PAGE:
President Barack Obama says he believes there is still time to achieve a peaceful solution to the Iran nuclear issue, but that Iran's leaders need to make a decision to forsake pursuit of nuclear weapons. Mr. Obama and Israeli Prime Minister Benjamin Netanyahu discussed Iran, troubled Israel-Palestinian peace efforts, and the Arab Spring during a meeting at the White House.
It was their first face to face meeting since May of last year, when developments in the Arab Spring dominated the world's attention, along with frustrations in the Israel-Palestinian peace process.
The main issue in Monday's discussions was Iran's nuclear program and how much time remains for diplomacy and sanctions to turn Iran away from what the U.S. and Israel believe is a course toward developing a nuclear weapon.
In remarks to reporters before the talks, President Obama said it is unacceptable "for Israel to have a country with a nuclear weapon that has called for its destruction."
Describing the U.S. commitment to Israel's security as "rock solid," Mr. Obama reiterated his view that more time is needed for sanctions and other pressure on Iran to work.
"We do believe that there is still a window that allows for a diplomatic resolution to this issue, but ultimately the Iranian regime has to make a decision to move in that direction, a decision that they have not made thus far," said the president.
Mr. Obama said dangers of a nuclear-armed Iran include a possible nuclear arms race in the region, a nuclear weapon falling into the hands of terrorists, or a regime that has been a state sponsor of terrorism "feeling it can act even more aggressively or with impunity as a consequence of its nuclear power."
Pressure on Iran will be tightened, he said, adding he reserves all options. Mr. Obama repeated that his policy is not containment, but prevention of Iran obtaining nuclear weapons.
There was no direct mention of so-called "red lines," steps by Iran, such as specific movement toward building a nuclear weapon, that might trigger military action by Israel or the United States.
But Prime Minister Netanyahu stressed what he called longstanding principles in the U.S.-Israel relationship, including recognition that Israel has a right to act on its own to preserve its security.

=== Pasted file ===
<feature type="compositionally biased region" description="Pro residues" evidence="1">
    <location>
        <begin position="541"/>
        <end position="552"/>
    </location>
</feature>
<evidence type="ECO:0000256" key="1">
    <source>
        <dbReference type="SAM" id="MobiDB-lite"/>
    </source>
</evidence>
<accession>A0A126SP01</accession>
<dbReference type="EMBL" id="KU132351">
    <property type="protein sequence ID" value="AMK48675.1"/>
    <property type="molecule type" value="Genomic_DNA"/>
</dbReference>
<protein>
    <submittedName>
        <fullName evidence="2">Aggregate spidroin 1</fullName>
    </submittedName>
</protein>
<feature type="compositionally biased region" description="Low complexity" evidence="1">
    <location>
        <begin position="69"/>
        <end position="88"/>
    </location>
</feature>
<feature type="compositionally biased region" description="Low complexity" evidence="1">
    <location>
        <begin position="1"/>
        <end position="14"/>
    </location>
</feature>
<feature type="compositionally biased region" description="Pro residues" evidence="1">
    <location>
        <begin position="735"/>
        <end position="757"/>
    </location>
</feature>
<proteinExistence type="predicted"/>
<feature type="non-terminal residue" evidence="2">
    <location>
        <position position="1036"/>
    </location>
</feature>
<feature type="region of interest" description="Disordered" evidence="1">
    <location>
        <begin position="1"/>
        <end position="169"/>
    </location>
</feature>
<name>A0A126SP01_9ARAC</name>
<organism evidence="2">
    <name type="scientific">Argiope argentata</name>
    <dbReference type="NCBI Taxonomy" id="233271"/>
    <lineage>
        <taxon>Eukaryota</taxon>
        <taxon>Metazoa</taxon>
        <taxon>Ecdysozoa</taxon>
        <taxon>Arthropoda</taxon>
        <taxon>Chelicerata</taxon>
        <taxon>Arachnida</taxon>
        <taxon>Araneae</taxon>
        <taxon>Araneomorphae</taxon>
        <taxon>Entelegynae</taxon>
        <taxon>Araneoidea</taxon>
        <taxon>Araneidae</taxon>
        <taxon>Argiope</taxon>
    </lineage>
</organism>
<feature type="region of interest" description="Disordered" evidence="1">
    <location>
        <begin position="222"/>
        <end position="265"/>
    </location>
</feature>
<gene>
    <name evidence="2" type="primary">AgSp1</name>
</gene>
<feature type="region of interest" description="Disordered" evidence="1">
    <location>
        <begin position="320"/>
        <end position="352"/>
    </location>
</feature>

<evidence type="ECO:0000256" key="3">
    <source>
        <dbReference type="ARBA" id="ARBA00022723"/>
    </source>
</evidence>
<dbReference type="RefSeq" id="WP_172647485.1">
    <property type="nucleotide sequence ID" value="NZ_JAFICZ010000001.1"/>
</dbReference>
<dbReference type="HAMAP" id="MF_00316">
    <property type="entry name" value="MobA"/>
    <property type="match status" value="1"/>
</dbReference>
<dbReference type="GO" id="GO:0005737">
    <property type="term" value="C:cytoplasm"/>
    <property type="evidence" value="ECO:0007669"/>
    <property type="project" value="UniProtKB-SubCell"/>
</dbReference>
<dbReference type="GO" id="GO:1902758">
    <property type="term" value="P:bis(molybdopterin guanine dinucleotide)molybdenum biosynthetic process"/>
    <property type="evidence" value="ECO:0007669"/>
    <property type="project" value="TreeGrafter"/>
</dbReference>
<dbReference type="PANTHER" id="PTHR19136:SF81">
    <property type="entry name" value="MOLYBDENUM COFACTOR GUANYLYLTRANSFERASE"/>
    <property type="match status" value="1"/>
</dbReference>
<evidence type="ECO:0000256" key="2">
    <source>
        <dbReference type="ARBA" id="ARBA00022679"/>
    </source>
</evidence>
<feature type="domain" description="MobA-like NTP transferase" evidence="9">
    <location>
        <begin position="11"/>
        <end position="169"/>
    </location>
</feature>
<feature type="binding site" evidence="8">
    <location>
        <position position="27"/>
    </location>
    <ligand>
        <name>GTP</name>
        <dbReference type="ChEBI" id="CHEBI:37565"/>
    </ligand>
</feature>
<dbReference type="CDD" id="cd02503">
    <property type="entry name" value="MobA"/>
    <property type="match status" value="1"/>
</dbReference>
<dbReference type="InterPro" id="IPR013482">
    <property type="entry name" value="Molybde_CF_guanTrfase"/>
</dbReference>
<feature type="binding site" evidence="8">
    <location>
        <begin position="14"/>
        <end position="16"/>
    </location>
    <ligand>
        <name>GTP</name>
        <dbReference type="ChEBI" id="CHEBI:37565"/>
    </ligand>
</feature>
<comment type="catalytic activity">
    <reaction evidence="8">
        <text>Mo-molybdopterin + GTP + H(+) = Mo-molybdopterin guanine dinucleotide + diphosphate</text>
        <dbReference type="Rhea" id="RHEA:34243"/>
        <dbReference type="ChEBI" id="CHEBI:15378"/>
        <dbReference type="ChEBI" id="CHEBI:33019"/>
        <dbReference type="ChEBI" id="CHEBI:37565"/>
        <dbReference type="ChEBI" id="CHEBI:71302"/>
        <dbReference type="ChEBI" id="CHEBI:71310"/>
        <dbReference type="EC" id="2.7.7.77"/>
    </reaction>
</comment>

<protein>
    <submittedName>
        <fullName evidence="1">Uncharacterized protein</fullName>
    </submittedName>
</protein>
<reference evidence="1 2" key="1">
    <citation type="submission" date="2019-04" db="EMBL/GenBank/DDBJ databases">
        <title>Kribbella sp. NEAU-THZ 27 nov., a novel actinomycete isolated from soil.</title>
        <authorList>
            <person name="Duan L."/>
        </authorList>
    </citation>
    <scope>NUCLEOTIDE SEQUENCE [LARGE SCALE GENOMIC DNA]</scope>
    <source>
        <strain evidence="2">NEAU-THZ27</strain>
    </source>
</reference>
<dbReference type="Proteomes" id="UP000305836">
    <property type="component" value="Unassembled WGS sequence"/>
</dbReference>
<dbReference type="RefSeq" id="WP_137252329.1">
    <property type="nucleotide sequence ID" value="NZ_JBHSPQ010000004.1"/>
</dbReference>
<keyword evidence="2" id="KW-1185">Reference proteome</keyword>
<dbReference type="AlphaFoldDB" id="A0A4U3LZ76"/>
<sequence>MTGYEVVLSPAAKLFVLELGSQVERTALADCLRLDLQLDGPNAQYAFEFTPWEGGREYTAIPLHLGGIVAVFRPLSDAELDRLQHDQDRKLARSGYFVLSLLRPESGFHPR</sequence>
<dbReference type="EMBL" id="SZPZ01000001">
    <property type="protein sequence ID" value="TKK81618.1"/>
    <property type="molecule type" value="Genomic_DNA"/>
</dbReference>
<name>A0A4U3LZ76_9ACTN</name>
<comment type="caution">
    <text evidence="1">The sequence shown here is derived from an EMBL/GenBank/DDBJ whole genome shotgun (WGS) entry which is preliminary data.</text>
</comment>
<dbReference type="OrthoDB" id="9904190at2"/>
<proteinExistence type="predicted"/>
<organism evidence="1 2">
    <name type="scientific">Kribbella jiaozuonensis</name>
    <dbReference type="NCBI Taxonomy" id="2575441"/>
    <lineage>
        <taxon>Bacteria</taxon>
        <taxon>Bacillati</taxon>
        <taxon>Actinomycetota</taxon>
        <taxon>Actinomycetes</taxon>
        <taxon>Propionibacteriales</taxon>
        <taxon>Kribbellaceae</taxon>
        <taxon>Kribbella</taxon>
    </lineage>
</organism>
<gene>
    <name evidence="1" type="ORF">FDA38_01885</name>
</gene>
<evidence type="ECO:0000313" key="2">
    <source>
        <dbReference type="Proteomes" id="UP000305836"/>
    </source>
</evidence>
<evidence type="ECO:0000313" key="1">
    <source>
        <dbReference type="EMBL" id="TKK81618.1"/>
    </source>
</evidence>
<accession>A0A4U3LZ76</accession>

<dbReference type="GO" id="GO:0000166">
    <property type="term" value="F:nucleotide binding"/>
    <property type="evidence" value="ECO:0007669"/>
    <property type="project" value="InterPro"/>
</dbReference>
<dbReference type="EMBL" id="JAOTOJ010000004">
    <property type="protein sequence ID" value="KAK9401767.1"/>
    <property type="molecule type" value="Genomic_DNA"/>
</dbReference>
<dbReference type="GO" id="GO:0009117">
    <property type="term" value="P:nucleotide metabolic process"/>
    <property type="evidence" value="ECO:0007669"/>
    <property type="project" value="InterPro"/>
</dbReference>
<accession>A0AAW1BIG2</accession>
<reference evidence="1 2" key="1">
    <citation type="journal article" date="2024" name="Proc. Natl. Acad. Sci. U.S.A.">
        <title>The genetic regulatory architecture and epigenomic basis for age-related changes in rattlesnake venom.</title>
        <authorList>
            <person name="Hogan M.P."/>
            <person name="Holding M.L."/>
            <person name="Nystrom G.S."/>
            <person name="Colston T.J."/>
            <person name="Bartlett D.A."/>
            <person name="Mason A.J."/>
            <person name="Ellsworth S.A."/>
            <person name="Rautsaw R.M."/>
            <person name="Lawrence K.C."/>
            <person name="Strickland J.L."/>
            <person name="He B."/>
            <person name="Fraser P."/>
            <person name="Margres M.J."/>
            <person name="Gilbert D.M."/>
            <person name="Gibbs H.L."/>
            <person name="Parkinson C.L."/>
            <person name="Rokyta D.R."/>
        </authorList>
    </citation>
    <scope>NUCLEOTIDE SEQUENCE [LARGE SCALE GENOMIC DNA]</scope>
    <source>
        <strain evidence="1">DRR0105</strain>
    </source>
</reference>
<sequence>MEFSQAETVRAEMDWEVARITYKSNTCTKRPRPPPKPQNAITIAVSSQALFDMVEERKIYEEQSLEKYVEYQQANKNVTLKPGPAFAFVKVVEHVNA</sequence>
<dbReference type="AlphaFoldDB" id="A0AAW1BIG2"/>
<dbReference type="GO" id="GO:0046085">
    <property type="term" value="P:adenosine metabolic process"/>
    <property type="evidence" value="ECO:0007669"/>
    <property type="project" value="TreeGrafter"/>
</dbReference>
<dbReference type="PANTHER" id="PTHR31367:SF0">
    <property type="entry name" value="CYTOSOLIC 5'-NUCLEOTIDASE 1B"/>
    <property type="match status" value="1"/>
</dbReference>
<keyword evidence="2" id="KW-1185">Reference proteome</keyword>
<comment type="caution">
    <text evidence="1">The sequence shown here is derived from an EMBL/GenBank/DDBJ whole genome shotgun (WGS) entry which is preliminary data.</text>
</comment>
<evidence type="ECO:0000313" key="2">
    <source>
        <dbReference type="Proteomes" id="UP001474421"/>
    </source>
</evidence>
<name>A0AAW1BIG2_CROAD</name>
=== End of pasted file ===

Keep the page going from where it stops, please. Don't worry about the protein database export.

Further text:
"Israel must have the ability always to defend itself by itself, against any threat, and that when it comes to Israel's security, Israel has the right, the sovereign right, to make its own decisions," said Netanyahu. "I believe that is why you appreciate, Mr. President, that Israel must reserve right to defend itself."
Mr. Netanyahu said his "supreme responsibility" is to ensure that "Israel remains the master of its fate."
President Obama said he and Prime Minister Netanyahu prefer to resolve the issue diplomatically, understanding the costs of any military action.
Offering what he called an "assurance" to the American and Israeli peoples, he said the U.S. and Israel will be in "close, constant consultation" during what he said he expects will be "a series of difficult months, I suspect, in 2012."
The talks came as the head of the International Atomic Energy Agency said his agency has "serious concerns" about possible military dimensions of Iran's nuclear program.
President Obama also mentioned what he called "incredible" changes in the Middle East and North Africa, "terrible bloodshed" in Syria, and democratic transition in Egypt. Israel, he said, remains an island of democracy in the midst of all of this.
Mr. Obama said he would discuss with Mr. Netanyahu how to "potentially bring about a calmer set of discussions" between Israelis and Palestinians for a peaceful solution of their conflict, something he said the Israeli leader remains committed to achieving.